Yule Greetings From Edinburgh 2009

Greetings friends,
I just wanted to post a quick Yule greeting to you.
Kathryn and I spent this weekend in Edinburgh and had a wonderful sunrise to greet this morning.

Hope all are healthy and happy this festive season,
Bjorn


O Christmas Tree…


San Francisco Chronicle
Letters to the Editor
www.sfgate.com/chronicle/submission/#1
Dec. 13, 2009
 
 
I read with some amusement the letter from Marilyn Wacks of Montara printed on page A13 of your Sat. 12/12 issue, titled “Respect other faiths, too.” She states that “A Christmas tree is an expression of religious faith for Christians” and a “Christian symbol.”
 
No, it isn’t. The Christmas (or Yule) Tree is entirely a Pagan symbol—as is nearly every other image and symbol (other than a crèche) associated with Winter Solstice (the real “reason for the season”). Like the Yule log, the holly and ivy, the wassail, the five-pointed star, and even Santa Claus, all these ancient Pagan (i.e. “pre-Christian”) symbols are about the Turning of the Wheel (Yule means “Wheel” in old Norse, the language of Viking Scandinavia, where most of our familiar midwinter customs originated). They mark the advent of the longest, darkest, coldest night of the year, and the turning again towards the light with the dawn of Solstice day. In all northern countries, this darkest time is celebrated by festivals of lights—candles, bonfires, hearth-fires, menorahs, and now, Christmas lights—all intended to drive back the darkness and bring back the Sun.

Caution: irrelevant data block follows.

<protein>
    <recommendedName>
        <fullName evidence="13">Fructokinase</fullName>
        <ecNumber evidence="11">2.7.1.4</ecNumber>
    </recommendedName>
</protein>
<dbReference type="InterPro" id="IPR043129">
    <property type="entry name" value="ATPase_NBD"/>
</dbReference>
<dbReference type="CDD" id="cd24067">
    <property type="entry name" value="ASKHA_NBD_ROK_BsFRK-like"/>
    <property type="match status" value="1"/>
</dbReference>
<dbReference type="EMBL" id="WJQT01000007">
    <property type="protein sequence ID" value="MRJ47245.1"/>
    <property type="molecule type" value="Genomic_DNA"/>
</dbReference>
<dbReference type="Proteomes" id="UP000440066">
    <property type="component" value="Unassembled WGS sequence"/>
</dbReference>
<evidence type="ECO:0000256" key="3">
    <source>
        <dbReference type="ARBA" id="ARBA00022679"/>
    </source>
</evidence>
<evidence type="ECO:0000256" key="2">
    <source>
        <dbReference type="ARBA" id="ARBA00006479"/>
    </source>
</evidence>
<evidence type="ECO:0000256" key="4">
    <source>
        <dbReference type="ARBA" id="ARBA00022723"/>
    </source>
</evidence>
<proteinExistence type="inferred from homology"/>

Evergreens, which keep their green leaves and needles throughout the bleakest winter months, were seen as symbols of renewal and have always been features of midwinter celebrations. In Rome, during the festival of Saturnalia, boughs of pine festooned Roman temples even as they do Christian churches today. The Druids of Britain saw holly and mistletoe as symbols of eternal life, and placed evergreen branches over doors to keep away evil spirits. The Teutonic people of Germany and Scandinavia decked the halls with boughs of holly and erected evergreen trees inside their homes as a winter refuge for sylvan spirits—and to affirm their hope in the coming spring.
 
Our modern Christmas tree evolved from these early Pagan traditions, and came to America with the first German immigrants to Pennsylvania and Ohio. But in Colonial New England, the Puritans banned Christmas itself as being “Pagan.” Even as late as 1851, a Cleveland minister nearly lost his job because he allowed a Christmas tree in his church.
 
As a Pagan, I am delighted to see Yule Trees and lights everywhere at Solstice time—and I do feel included. I would also recommend that other seasonal “expressions of religious faith” be included as well—for Hanukah (Jewish), Kwanza (African), Soyol (Hopi), Pongol (Hindu), Xurram (Persian), Tsao Chun (Chinese), Basilinda (Greek), Modresnacht (Norse), and the Solstice birthdays of Jesus, Horus, Mithra, Inanna, Saturn, Dionysos, Tammuz, Quetzalcoatl, Adonis, Attis, Frey, Freya, Herne, and Buddha. This is the most universal festival on the planet, uniting us all, of every faith and nation. I wish you all a Merry Solstice and a Happy New Year!
 
Rev. Oberon Zell
Church of All Worlds
Sonoma County Pagan Network


 ORIGINAL LETTER—SF Chronicle 12/12, p. A13
 
Respect other faiths, too
 
A Christmas tree is an expression of religious faith for Christians.. I am at a loss to understand its appropriateness in the workplace.